Flashback: Democrats in the 90s Felt Very Differently About the Confederacy

Posted: Jul 23, 2020 11:35 AM
Flashback: Democrats in the 90s Felt Very Differently About the Confederacy

Source: Jacob Hamilton/The Bay City Times via AP

While the left is busy shoving every person from American history through an impossible purity test of wokeness, and gleefully canceling every figure from the past regardless of their contributions, one matter seems to be beyond contention. The question of whether or not the Confederate Battle Flag represents unbridled racism and hatred seems to have been answered: Yes, or at least no one from any political camp has launched any kind of defense of the flag in quite some time.

Any nuance about the Confederacy, its military leaders, and the soldiers who fought for it seems to have completely dissolved by this point. Even in Richmond, Virginia, once the capital city of the Confederacy, the acknowledgment of its Civil War past is quickly being scrubbed - even against the whim of the city council and residents. 

With the blessing of city and state leaders, even the most traditionally southern states seem to have ceased defense of Confederate imagery, including South Carolina and Mississippi, where they recently opted to change their state flag. In fact, erasing the flags and statues nodding to the brief existence of the CSA seems to be a favored acquiescence by conservative leaders to the woke mob hungry for statue destruction. Something along the lines of, "Ok, we'll all pretend Stonewall Jackson never existed if you could maybe leave that George Washington statue alone. Does that work?"

It won't work, of course, conceding to the mob in anyway only makes them crave further destruction and power. But yes, everyone seems to be on board with deep-sixing any recognition of the Confederacy and now signing off on the hardline historical note that the sole cause of the Civil War was slavery. Any attempt to mount an argument against that ahistorical notion is only met with accusations of bigotry. 

But, until recently, this simply wasn't the case. Confederate flags waved on many state Capitols in the south, in front of homes, and in battlefields where southern rebels breathed their last breath.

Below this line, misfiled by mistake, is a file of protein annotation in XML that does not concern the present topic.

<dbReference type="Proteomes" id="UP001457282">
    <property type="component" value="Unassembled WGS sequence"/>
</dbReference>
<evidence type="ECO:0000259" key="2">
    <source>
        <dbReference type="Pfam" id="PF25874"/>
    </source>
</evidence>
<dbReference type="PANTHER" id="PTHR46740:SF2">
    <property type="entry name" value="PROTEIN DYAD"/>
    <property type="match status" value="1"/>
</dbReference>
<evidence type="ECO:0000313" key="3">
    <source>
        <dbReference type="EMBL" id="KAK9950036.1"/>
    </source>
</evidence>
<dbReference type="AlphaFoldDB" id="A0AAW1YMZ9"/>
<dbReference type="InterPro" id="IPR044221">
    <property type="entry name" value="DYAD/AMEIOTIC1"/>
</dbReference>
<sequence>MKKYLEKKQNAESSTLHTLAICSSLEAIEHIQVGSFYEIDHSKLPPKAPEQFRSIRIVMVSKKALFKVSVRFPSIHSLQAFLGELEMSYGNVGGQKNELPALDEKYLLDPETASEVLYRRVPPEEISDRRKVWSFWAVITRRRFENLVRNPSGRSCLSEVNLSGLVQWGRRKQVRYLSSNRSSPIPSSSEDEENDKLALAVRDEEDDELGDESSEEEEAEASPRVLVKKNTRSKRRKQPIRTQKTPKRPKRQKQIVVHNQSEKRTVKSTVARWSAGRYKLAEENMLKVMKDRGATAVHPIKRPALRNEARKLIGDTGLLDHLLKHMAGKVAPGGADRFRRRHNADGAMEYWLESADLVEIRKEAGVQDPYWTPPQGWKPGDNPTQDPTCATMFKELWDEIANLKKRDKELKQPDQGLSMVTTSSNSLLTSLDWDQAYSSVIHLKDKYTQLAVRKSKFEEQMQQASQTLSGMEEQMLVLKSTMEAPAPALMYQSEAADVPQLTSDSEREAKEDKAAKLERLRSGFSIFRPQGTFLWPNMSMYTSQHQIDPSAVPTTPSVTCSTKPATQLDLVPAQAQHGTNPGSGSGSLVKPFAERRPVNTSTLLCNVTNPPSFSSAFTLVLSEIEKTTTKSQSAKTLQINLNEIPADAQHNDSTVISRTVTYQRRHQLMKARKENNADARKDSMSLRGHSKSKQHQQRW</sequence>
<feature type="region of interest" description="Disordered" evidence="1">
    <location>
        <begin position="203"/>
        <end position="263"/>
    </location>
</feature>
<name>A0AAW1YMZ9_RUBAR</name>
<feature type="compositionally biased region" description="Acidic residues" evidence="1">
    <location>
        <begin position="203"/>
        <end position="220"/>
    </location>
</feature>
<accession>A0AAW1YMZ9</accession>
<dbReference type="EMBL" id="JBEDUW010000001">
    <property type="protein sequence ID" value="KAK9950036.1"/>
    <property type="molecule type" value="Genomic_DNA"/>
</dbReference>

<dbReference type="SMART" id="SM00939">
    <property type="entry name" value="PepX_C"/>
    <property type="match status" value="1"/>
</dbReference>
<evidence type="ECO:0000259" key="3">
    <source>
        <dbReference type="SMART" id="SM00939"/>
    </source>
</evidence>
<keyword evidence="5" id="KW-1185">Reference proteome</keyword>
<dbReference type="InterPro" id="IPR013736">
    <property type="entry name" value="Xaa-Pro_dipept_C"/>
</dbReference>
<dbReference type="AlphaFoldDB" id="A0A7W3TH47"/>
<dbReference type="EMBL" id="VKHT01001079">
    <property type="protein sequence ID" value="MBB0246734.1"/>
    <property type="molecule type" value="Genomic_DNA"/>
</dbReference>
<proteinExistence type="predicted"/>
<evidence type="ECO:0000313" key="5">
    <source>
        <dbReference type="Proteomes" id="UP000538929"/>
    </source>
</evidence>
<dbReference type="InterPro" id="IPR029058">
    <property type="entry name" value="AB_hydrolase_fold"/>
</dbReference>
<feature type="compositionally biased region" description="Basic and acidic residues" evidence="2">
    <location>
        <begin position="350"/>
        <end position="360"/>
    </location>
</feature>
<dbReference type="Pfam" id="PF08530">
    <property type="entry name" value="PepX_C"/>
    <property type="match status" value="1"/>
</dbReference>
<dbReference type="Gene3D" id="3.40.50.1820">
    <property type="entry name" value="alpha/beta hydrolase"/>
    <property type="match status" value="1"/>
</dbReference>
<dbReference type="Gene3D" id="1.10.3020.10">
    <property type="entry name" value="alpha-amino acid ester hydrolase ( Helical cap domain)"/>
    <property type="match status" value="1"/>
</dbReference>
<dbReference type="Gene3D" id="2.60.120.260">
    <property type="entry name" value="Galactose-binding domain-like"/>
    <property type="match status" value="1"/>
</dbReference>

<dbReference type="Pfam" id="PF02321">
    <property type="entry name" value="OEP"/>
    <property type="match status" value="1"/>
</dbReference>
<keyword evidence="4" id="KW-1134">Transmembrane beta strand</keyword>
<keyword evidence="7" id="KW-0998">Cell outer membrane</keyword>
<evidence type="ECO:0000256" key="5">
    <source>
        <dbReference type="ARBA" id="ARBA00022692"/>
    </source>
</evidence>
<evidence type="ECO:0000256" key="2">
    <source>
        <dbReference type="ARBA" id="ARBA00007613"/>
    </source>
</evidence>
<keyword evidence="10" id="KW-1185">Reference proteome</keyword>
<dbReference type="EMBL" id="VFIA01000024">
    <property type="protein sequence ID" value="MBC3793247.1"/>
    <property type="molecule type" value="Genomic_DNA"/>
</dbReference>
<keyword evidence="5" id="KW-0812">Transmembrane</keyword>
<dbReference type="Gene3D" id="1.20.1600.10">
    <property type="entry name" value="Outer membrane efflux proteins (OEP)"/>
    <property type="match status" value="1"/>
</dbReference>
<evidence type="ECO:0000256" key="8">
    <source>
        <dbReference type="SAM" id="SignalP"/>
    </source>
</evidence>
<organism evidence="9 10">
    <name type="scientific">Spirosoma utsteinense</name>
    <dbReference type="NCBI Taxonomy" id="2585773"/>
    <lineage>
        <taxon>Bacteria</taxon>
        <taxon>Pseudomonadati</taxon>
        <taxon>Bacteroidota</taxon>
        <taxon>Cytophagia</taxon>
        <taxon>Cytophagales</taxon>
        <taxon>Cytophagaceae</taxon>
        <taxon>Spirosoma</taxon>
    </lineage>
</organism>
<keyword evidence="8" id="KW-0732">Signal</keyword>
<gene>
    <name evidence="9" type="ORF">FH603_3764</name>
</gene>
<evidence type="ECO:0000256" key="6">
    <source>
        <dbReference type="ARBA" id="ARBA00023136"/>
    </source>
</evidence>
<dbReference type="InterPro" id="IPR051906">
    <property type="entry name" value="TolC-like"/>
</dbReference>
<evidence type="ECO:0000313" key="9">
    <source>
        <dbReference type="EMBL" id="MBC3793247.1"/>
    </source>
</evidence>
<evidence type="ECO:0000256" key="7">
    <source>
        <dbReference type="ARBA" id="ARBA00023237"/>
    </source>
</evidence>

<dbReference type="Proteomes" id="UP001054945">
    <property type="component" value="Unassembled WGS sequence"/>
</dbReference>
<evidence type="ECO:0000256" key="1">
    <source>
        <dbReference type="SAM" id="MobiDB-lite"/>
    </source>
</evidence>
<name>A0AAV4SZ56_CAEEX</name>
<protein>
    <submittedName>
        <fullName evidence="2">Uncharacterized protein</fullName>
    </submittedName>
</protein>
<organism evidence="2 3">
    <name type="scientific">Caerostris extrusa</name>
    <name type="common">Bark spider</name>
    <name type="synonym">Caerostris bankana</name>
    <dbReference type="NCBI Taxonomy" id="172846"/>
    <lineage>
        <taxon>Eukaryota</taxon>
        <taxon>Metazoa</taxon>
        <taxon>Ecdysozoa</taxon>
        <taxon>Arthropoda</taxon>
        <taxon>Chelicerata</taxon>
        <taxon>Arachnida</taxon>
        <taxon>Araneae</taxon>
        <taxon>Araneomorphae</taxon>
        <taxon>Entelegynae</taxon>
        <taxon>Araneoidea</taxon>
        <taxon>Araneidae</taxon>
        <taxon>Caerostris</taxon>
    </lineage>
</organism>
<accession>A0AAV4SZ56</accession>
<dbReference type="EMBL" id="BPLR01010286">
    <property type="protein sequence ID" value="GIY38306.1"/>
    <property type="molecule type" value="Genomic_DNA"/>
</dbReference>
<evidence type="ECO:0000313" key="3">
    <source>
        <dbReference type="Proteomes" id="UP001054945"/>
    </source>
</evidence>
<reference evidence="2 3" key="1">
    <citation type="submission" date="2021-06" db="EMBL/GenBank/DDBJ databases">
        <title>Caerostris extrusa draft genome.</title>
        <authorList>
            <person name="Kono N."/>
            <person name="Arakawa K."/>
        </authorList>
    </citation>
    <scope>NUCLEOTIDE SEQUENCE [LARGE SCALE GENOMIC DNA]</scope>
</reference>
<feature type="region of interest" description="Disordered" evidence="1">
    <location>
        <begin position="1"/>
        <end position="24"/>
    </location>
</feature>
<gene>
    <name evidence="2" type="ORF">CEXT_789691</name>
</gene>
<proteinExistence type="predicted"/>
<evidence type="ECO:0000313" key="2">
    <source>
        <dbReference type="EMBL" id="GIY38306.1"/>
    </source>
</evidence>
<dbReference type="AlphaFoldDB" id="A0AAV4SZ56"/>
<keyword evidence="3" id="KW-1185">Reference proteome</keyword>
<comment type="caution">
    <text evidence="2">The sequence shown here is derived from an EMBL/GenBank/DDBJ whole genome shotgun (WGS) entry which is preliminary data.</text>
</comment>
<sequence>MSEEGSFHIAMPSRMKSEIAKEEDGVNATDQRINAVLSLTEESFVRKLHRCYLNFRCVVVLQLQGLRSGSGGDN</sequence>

As recently as the 1990s, nearly 130 years after the final battle of the Civil War and decades after the Civil Rights Act and Fair Housing Act in the 1960s, the Confederate flag was still thought of as a symbol of southern America. And before you argue that the flag was only embraced by racist southern America, look which party happily used the imagery to reach out for southern votes.

Another popular campaign button for the Clinton-Gore ticket featured the men's heads superimposed on confederate soldiers' bodies with the phrase, "Sons of the New South."

No, Clinton's name on the flag doesn't mean he or his eventual vice president Al Gore were racists. Clearly, they were not. But their names emblazoned on an image now firmly rejected as only a symbol of hatred was just an attempt by Democrats to reach the south, a region that had recently shifted away from their Democrat-led history and moved toward the GOP. It only looks crazy now because we've been told, without question, by everyone in recent years that the flag is bad, bad, bad. 

Bill Clinton carried six southern states in the 1992 election that his wife Hillary did not in 2016. So the woke mob, the warriors for justice, and now all the politicians that have dutifully fallen in line can continue their quest to cleanse the country of all images of the Confederacy, but at what cost? 

It is just a flag, after all. A flag that some awful people hijacked to represent white power, a flag that the left now sees as a symbol of racism and celebration of slavery. For many, however, the flag represented their ancestors who died in battle more than 100 years ago. 

Now in 2020, as the time for defending the flag has passed away, allow me to launch one, very rare defense of Bill Clinton before the purity hoard comes for him. 

No, Clinton wasn't a racist, a Confederate sympathizer, or a bigot. He was just a southern politician looking to connect with his southern base. And it worked.